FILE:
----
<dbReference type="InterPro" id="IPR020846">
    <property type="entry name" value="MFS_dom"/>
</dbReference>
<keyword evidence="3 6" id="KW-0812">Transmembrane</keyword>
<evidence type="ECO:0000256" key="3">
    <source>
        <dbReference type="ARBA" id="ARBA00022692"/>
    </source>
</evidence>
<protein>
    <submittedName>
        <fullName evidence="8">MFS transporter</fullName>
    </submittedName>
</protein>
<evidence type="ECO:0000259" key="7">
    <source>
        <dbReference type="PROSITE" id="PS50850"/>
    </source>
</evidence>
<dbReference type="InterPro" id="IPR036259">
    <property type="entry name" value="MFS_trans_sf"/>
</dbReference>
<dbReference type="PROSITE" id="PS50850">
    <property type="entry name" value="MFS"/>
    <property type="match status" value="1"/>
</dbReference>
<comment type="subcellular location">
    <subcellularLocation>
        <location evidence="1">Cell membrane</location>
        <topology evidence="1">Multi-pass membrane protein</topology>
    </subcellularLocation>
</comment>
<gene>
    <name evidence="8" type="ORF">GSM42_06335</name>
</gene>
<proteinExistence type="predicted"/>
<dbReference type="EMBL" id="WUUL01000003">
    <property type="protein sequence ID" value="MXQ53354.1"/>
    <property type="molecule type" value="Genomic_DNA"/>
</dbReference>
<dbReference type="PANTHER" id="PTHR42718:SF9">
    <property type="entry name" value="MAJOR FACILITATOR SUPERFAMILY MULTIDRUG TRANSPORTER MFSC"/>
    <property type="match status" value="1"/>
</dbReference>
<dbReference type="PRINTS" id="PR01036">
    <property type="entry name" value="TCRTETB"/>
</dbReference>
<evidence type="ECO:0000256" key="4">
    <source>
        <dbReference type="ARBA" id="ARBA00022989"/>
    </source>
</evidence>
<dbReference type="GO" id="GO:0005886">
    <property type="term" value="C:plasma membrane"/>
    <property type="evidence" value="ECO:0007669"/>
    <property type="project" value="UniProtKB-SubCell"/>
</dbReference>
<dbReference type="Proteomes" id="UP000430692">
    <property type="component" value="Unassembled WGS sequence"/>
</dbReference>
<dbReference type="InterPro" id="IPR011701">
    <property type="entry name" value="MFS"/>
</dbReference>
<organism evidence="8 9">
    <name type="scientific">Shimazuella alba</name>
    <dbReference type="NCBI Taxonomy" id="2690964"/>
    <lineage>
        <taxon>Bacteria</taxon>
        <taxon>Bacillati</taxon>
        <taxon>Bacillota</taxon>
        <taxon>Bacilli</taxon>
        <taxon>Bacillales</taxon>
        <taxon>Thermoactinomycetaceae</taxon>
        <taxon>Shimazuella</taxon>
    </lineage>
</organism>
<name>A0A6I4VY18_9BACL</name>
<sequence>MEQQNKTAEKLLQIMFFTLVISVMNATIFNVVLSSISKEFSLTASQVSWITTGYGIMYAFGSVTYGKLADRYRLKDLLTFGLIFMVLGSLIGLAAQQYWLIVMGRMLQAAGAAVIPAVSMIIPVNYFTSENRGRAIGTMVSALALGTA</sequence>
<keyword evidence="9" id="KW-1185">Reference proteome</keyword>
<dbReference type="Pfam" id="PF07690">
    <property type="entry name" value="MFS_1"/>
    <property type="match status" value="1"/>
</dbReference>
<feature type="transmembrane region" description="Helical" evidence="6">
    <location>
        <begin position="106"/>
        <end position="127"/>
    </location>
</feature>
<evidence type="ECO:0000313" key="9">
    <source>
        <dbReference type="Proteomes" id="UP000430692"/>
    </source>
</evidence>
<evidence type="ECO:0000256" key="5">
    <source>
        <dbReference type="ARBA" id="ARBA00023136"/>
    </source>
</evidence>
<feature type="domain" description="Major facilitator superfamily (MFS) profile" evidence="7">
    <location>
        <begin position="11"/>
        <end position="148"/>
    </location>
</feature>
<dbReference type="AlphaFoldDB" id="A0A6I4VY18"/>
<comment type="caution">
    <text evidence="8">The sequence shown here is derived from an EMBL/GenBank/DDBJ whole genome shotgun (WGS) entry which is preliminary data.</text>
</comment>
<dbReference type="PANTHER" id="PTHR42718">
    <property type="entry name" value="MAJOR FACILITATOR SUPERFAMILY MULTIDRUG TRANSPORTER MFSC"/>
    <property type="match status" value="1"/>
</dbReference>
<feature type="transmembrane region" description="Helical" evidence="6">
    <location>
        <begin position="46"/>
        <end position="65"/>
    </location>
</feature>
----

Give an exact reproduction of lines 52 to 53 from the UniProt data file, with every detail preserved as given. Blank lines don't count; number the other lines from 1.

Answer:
</evidence>
<dbReference type="GO" id="GO:0005886">